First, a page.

The U.S. agency overseeing defense research has selected Silvus Technologies Inc., a developer of multi-input multi-output (MIMO) wireless technology, to provide prototype development of the “Fixed Wireless at a Distance” program.
The Defense Advanced Research Projects Agency (DARPA) has awarded Silvus a $1 million contract to develop the Phase I prototype of the Fixed Wireless at a Distance program under sponsorship of the Air Force Research Lab.
Current military communication systems have limited ability to support mobile, distributed operations in remote geographic areas due to the small size of networks and relatively short range of individual military radios, according to Silvus. The Fixed Wireless at a Distance program seeks to enable pervasive, high-throughput military communications to geographically dispersed forces using a mobility backbone infrastructure that provides unlimited scalability for high-speed communication for warfighters, the company says.
Silvus says its approach aims to deliver on the metrics listed in the program’s broad agency announcement and deliver a fully self-organizing and highly-scalable communications solution. Advanced MIMO techniques and proprietary media access control protocols will be exploited to seamlessly scale from as few as 10 distributed antennas to as many as 100 antennas, or more, the company says. The anticipated resulting deliverable will be a distributed multi-antenna communication system that delivers performance on par with that of a centralized multi-antenna system.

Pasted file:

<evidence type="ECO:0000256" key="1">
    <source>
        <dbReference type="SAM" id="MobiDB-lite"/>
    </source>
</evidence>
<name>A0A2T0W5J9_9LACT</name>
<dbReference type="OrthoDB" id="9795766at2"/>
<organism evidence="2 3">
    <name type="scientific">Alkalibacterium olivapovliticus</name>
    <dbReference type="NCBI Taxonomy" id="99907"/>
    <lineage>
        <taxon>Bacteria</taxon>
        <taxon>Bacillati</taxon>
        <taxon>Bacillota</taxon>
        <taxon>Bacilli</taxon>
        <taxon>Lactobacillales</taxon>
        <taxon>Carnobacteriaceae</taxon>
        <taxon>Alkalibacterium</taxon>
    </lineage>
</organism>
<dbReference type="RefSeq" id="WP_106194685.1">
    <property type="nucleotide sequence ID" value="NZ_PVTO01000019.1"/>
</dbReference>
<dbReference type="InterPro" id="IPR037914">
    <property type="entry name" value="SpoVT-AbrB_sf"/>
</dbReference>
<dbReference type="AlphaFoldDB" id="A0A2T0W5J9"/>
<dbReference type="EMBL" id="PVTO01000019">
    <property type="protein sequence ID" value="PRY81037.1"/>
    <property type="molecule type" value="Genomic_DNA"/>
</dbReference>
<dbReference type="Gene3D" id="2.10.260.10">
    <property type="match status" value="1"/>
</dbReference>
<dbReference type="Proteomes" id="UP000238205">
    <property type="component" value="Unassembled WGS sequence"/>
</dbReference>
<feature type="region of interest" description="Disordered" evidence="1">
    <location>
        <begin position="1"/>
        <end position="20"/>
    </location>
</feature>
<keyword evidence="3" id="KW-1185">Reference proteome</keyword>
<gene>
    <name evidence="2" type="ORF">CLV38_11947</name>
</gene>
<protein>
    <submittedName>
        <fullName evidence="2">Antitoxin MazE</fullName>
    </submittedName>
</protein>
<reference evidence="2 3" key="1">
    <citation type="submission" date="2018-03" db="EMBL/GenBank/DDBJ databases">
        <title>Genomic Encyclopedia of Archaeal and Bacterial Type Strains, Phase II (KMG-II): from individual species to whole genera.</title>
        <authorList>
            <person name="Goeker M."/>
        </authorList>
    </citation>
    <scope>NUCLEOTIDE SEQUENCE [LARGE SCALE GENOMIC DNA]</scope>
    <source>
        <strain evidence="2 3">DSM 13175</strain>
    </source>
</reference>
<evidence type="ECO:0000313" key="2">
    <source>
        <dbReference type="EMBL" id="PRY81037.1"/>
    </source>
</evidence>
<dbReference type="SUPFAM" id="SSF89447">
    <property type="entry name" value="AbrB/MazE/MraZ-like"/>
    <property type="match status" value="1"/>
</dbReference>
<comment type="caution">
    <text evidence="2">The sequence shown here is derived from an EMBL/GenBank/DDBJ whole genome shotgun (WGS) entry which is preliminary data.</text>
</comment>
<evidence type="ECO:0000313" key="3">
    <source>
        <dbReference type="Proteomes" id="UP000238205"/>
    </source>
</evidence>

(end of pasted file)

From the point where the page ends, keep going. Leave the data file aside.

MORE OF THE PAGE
Silvus Technologies is “delighted” to work with DARPA” to move next-generation technology closer to reality, says Phillip Duncan, the company’s chief operating officer and vice president of business development. “With years of experience developing MIMO technologies for military and commercial applications, Silvus is uniquely positioned to leverage its expertise to bring a much needed capability to the warfighter,” he said.